Caffè Nero strives to recognize great authors in Ireland and the United Kingdom with the honorary Nero Book Awards. The Nero Book Awards acts in conjunction with Caffè Nero’s arts sponsorship program along with its partners, Right to Dream, The Booksellers Association, and Brunel University London. Let’s take a look at the most recent winners!
Caffè Nero Awards
The Nero Book Awards competition involves a panel of judges, including authors, journalists, and booksellers. Together, they hold the privilege of selecting winners in the categories of Non-Fiction, Fiction, Debut Fiction, and Children’s Fiction. Judges of the 2023 awards include Hattie Crisell, Anthony Quinn, and Ella Dove, to name a few. Category winners of 2023 are: The Swifts by Beth Lincoln (Children’s Fiction), Close to Home by Michael Magee (Debut Fiction), The Bee Sting by Paul Murray (Fiction), and Strong Female Character by Fern Brady (Non-Fiction). Following the category winner announcements, one of the four winners will receive The Nero Gold Prize, Book of the Year, on March 14, 2024. The final judging panel includes the renowned author Bernardine Evaristo, who won the 2019 Booker Prize.
The category winners of 2023 portray a thorough understanding and keen interest in topics such as identity, mental health, and politics through the authors’ riveting, inspiring, and thought-provoking stories. Paul Murray’s The Bee Sting encapsulates the real effects that Irish politics and global-scale issues have on an Irish family. Fern Brady’s Strong Female Character is a reflection of her life with autism as well as the ways in which the neurological condition has made her appreciate herself as she is.
Paul Murray, a Dublin native, is a prolific writer, with novels including Skippy Dies and The Mark and the Void. The former was longlisted for the 2010 Booker prize. Murray tells Killian Fox of The Guardian:
“One thing I’ve gotten better at as I get older is just listening to people. People have crazy lives.”
Murray further goes on to explain that the people who surround us all have stories to tell, and there is a power in transforming ourselves. The author expands on the notion that when writing The Bee Stings, he felt happy, a feeling that certainly contrasts the tone and scenes in parts of the novel. However, Murray explains that the characters came alive, the writing felt natural, and he could pour all his sadness into the story and feel “fine” afterward. As a teenager, the author was less cognizant of the world, but Murray now feels as if there is a thread that perpetually ties us all together. Ireland is a place he feels has a habit of disguising hidden emotions through storytelling due to the darkness that has taken place there. Murray’s The Bee Sting reflects this with the inclusion of ghosts and darkness, which possess the inhabitants of his novel.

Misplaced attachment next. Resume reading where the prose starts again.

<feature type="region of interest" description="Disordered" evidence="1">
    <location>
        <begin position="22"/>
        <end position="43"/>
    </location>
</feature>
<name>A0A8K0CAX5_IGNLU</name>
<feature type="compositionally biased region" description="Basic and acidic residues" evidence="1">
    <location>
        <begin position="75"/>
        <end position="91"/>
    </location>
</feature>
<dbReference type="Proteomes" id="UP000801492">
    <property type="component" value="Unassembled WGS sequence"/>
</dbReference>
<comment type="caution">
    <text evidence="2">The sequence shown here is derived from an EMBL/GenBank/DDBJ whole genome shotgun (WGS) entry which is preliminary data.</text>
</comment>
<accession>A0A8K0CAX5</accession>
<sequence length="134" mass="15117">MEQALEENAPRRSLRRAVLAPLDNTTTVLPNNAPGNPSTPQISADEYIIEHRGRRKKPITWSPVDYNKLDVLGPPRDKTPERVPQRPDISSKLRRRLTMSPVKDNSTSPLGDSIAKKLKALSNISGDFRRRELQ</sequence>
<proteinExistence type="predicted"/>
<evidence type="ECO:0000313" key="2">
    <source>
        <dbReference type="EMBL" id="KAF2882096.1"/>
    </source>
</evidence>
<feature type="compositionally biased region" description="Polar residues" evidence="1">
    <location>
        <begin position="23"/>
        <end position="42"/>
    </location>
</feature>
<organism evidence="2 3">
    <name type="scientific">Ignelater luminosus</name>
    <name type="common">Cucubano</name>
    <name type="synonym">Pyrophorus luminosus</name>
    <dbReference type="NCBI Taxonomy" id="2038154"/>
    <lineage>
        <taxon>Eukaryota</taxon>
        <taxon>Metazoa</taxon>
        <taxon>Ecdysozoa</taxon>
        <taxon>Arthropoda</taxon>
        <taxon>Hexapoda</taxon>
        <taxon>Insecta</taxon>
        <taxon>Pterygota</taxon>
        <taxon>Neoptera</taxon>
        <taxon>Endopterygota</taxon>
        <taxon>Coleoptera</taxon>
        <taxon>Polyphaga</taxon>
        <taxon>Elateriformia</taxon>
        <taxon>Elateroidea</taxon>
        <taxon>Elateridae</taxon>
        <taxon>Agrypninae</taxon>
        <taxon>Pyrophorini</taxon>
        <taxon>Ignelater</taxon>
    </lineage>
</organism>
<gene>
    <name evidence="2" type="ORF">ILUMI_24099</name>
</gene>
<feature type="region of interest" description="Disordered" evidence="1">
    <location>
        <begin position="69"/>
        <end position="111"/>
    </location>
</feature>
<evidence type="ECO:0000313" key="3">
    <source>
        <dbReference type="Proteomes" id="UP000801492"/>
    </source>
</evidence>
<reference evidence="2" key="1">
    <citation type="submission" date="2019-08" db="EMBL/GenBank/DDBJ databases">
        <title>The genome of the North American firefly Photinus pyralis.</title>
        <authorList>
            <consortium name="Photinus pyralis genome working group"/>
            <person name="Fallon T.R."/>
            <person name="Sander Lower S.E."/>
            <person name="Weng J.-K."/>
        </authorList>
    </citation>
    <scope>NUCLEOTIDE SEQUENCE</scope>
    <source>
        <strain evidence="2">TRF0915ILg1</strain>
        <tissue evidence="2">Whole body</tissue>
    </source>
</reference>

THE BEE STING
Justine Jordan’s review at The Guardian celebrates Paul Murray’s novel by highlighting the novel’s unfolding chaos of love and family matters by stating, “This is a sprawling, capacious novel, but expertly foreshadowed and so intricately put together that many throwaway moments only take on resonance on a second reading.”
The Scottish comedian Fern Brady is renowned for her comedy in the UK, appearing regularly on Live at the Apollo, Russel Howard Hour, Taskmaster, and Roast Battle. Brady has toured in twenty countries and is currently touring globally for her show, Autistic Bikini Queen. Brady tells Jude Rogers of The Guardian: “I followed that rule of “try to write for what you wished existed when you were 21” and people have said it has helped them.” The author explains the public’s understanding of autism is limited, and that the neurological condition should be viewed as “neutral,” not as a mental illness or a tragedy.
Brady explains autism is simply a neurotype, a brain type that characterizes the way an individual responds to and interprets stimuli such as social cues. Fern Brady’s memoir, Strong Female Character, dives into the author’s experience with autism and diagnosis in her adult years. Brady goes on to tell Rogers that in writing her memoir, she aimed to “speak to people as if they were intelligent.” Brady states this when alluding to the idea that the UK media caters to its audience as if they are “stupid,” providing them with media that lack authenticity.
Strong Female Character
The Nero Book Awards judges admired Fern Brady’s Strong Female Character because of the author’s willing vulnerability in confronting and reflecting on her neurodiversity. The memoir is witty and challenges the mainstream notion of autism by using wit and comedy to reveal a frank portrait of her life as a neurodivergent. Strong Female Character is also a finalist for the Porchlight Business Book Awards, depicting the memoir as heartbreaking, funny, and “deeply personal.”
The memoir by Brady further delineates the sexism present in the realm of autism and how the parochial lens of society influenced the outcome of Brady’s autism and, therefore, her life. Brady experienced life in a psychiatric facility due to the fact that her family and school lacked the know-how or willpower to handle her undiagnosed neuro-divergence.
The Nero Book Awards has shone a spotlight on authors in the fiction and non-fiction literary world. With haunting yet alluring narratives and tales, these books are charming and worth taking the time to read in a world where stories are our hope and solace.
Read about the National Book Awards here.
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